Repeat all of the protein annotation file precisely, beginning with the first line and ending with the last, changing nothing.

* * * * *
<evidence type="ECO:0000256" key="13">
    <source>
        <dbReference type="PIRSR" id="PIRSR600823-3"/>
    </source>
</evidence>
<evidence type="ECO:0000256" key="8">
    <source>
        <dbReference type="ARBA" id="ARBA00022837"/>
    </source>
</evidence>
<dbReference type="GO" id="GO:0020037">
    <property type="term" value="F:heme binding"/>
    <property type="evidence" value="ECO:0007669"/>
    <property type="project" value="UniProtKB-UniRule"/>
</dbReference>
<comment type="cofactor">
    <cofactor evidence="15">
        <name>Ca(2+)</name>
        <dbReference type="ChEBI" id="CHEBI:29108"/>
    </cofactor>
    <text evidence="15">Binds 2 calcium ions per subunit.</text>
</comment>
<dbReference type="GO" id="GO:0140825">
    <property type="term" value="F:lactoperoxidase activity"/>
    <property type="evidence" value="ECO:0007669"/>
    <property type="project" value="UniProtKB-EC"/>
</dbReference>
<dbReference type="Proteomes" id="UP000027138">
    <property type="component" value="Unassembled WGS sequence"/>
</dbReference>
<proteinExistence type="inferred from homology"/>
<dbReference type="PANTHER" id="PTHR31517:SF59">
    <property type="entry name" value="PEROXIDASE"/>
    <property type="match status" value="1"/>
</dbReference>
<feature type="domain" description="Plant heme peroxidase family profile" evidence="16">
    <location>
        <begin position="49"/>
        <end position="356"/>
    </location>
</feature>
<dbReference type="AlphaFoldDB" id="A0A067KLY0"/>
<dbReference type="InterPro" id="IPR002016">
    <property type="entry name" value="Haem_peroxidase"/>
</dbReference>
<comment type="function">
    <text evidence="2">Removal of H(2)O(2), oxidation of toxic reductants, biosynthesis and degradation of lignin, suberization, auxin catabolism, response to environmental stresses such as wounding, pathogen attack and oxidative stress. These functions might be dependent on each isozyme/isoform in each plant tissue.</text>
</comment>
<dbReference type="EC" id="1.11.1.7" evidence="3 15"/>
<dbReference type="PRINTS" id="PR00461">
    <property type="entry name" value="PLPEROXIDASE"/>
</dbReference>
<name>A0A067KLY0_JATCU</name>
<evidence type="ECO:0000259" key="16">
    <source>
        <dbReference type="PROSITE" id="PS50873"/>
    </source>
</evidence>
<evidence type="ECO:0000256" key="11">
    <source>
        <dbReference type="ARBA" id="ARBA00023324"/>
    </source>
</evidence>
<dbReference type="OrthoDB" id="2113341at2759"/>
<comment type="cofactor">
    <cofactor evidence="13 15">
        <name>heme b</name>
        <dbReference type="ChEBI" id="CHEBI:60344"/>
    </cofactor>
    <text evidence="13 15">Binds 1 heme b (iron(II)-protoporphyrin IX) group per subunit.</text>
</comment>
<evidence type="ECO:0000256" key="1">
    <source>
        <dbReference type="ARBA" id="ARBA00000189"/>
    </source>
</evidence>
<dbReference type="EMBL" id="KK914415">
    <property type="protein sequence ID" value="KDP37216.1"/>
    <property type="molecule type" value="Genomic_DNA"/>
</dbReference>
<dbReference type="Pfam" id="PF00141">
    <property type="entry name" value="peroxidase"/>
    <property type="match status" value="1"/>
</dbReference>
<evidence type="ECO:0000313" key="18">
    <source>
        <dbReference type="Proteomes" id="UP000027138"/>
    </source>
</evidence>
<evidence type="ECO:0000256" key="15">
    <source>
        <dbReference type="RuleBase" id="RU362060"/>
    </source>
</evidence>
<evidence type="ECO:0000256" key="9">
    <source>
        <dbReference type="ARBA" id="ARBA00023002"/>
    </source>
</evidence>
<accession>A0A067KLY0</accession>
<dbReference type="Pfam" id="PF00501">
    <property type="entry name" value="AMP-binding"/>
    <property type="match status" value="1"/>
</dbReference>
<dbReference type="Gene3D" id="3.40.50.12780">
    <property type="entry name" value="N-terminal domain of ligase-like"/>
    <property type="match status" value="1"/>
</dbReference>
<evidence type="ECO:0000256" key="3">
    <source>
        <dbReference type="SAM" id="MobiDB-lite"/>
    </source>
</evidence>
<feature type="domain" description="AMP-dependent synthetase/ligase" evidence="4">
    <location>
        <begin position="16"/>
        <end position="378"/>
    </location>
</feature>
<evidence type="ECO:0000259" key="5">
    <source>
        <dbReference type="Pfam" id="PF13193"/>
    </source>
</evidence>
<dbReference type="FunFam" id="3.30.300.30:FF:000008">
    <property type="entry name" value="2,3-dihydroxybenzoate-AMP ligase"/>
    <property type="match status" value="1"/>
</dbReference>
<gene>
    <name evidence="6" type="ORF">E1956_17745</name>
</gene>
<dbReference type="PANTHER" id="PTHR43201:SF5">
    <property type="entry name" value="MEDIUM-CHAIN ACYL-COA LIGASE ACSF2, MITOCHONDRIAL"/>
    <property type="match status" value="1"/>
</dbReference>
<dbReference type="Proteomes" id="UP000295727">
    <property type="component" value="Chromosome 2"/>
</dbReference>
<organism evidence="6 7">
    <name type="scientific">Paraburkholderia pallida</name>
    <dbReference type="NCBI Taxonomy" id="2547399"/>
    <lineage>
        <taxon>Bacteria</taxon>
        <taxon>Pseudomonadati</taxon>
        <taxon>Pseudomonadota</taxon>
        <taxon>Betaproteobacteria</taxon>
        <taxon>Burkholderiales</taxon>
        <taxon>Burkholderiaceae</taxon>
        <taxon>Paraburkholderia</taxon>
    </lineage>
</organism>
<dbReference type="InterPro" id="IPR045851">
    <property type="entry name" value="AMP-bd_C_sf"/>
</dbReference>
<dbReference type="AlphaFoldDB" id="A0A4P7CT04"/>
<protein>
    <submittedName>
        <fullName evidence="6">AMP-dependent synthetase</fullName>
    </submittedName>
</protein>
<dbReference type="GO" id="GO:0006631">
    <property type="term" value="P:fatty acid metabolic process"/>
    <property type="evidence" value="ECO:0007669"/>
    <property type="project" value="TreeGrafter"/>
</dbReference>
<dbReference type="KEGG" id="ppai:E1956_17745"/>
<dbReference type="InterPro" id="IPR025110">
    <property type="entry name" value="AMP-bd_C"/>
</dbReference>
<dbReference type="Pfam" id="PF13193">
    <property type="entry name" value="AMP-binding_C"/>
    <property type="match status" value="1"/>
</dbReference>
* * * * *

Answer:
<evidence type="ECO:0000256" key="13">
    <source>
        <dbReference type="PIRSR" id="PIRSR600823-3"/>
    </source>
</evidence>
<evidence type="ECO:0000256" key="8">
    <source>
        <dbReference type="ARBA" id="ARBA00022837"/>
    </source>
</evidence>
<dbReference type="GO" id="GO:0020037">
    <property type="term" value="F:heme binding"/>
    <property type="evidence" value="ECO:0007669"/>
    <property type="project" value="UniProtKB-UniRule"/>
</dbReference>
<comment type="cofactor">
    <cofactor evidence="15">
        <name>Ca(2+)</name>
        <dbReference type="ChEBI" id="CHEBI:29108"/>
    </cofactor>
    <text evidence="15">Binds 2 calcium ions per subunit.</text>
</comment>
<dbReference type="GO" id="GO:0140825">
    <property type="term" value="F:lactoperoxidase activity"/>
    <property type="evidence" value="ECO:0007669"/>
    <property type="project" value="UniProtKB-EC"/>
</dbReference>
<dbReference type="Proteomes" id="UP000027138">
    <property type="component" value="Unassembled WGS sequence"/>
</dbReference>
<proteinExistence type="inferred from homology"/>
<dbReference type="PANTHER" id="PTHR31517:SF59">
    <property type="entry name" value="PEROXIDASE"/>
    <property type="match status" value="1"/>
</dbReference>
<feature type="domain" description="Plant heme peroxidase family profile" evidence="16">
    <location>
        <begin position="49"/>
        <end position="356"/>
    </location>
</feature>
<dbReference type="AlphaFoldDB" id="A0A067KLY0"/>
<dbReference type="InterPro" id="IPR002016">
    <property type="entry name" value="Haem_peroxidase"/>
</dbReference>
<comment type="function">
    <text evidence="2">Removal of H(2)O(2), oxidation of toxic reductants, biosynthesis and degradation of lignin, suberization, auxin catabolism, response to environmental stresses such as wounding, pathogen attack and oxidative stress. These functions might be dependent on each isozyme/isoform in each plant tissue.</text>
</comment>
<dbReference type="EC" id="1.11.1.7" evidence="3 15"/>
<dbReference type="PRINTS" id="PR00461">
    <property type="entry name" value="PLPEROXIDASE"/>
</dbReference>
<name>A0A067KLY0_JATCU</name>
<evidence type="ECO:0000259" key="16">
    <source>
        <dbReference type="PROSITE" id="PS50873"/>
    </source>
</evidence>
<evidence type="ECO:0000256" key="11">
    <source>
        <dbReference type="ARBA" id="ARBA00023324"/>
    </source>
</evidence>
<dbReference type="OrthoDB" id="2113341at2759"/>
<comment type="cofactor">
    <cofactor evidence="13 15">
        <name>heme b</name>
        <dbReference type="ChEBI" id="CHEBI:60344"/>
    </cofactor>
    <text evidence="13 15">Binds 1 heme b (iron(II)-protoporphyrin IX) group per subunit.</text>
</comment>
<evidence type="ECO:0000256" key="1">
    <source>
        <dbReference type="ARBA" id="ARBA00000189"/>
    </source>
</evidence>
<dbReference type="EMBL" id="KK914415">
    <property type="protein sequence ID" value="KDP37216.1"/>
    <property type="molecule type" value="Genomic_DNA"/>
</dbReference>
<dbReference type="Pfam" id="PF00141">
    <property type="entry name" value="peroxidase"/>
    <property type="match status" value="1"/>
</dbReference>
<evidence type="ECO:0000313" key="18">
    <source>
        <dbReference type="Proteomes" id="UP000027138"/>
    </source>
</evidence>
<evidence type="ECO:0000256" key="15">
    <source>
        <dbReference type="RuleBase" id="RU362060"/>
    </source>
</evidence>
<evidence type="ECO:0000256" key="9">
    <source>
        <dbReference type="ARBA" id="ARBA00023002"/>
    </source>
</evidence>
<accession>A0A067KLY0</accession>
<dbReference type="Pfam" id="PF00501">
    <property type="entry name" value="AMP-binding"/>
    <property type="match status" value="1"/>
</dbReference>
<dbReference type="Gene3D" id="3.40.50.12780">
    <property type="entry name" value="N-terminal domain of ligase-like"/>
    <property type="match status" value="1"/>
</dbReference>
<evidence type="ECO:0000256" key="3">
    <source>
        <dbReference type="SAM" id="MobiDB-lite"/>
    </source>
</evidence>
<feature type="domain" description="AMP-dependent synthetase/ligase" evidence="4">
    <location>
        <begin position="16"/>
        <end position="378"/>
    </location>
</feature>
<evidence type="ECO:0000259" key="5">
    <source>
        <dbReference type="Pfam" id="PF13193"/>
    </source>
</evidence>
<dbReference type="FunFam" id="3.30.300.30:FF:000008">
    <property type="entry name" value="2,3-dihydroxybenzoate-AMP ligase"/>
    <property type="match status" value="1"/>
</dbReference>
<gene>
    <name evidence="6" type="ORF">E1956_17745</name>
</gene>
<dbReference type="PANTHER" id="PTHR43201:SF5">
    <property type="entry name" value="MEDIUM-CHAIN ACYL-COA LIGASE ACSF2, MITOCHONDRIAL"/>
    <property type="match status" value="1"/>
</dbReference>
<dbReference type="Proteomes" id="UP000295727">
    <property type="component" value="Chromosome 2"/>
</dbReference>
<organism evidence="6 7">
    <name type="scientific">Paraburkholderia pallida</name>
    <dbReference type="NCBI Taxonomy" id="2547399"/>
    <lineage>
        <taxon>Bacteria</taxon>
        <taxon>Pseudomonadati</taxon>
        <taxon>Pseudomonadota</taxon>
        <taxon>Betaproteobacteria</taxon>
        <taxon>Burkholderiales</taxon>
        <taxon>Burkholderiaceae</taxon>
        <taxon>Paraburkholderia</taxon>
    </lineage>
</organism>
<dbReference type="InterPro" id="IPR045851">
    <property type="entry name" value="AMP-bd_C_sf"/>
</dbReference>
<dbReference type="AlphaFoldDB" id="A0A4P7CT04"/>
<protein>
    <submittedName>
        <fullName evidence="6">AMP-dependent synthetase</fullName>
    </submittedName>
</protein>
<dbReference type="GO" id="GO:0006631">
    <property type="term" value="P:fatty acid metabolic process"/>
    <property type="evidence" value="ECO:0007669"/>
    <property type="project" value="TreeGrafter"/>
</dbReference>
<dbReference type="KEGG" id="ppai:E1956_17745"/>
<dbReference type="InterPro" id="IPR025110">
    <property type="entry name" value="AMP-bd_C"/>
</dbReference>
<dbReference type="Pfam" id="PF13193">
    <property type="entry name" value="AMP-binding_C"/>
    <property type="match status" value="1"/>
</dbReference>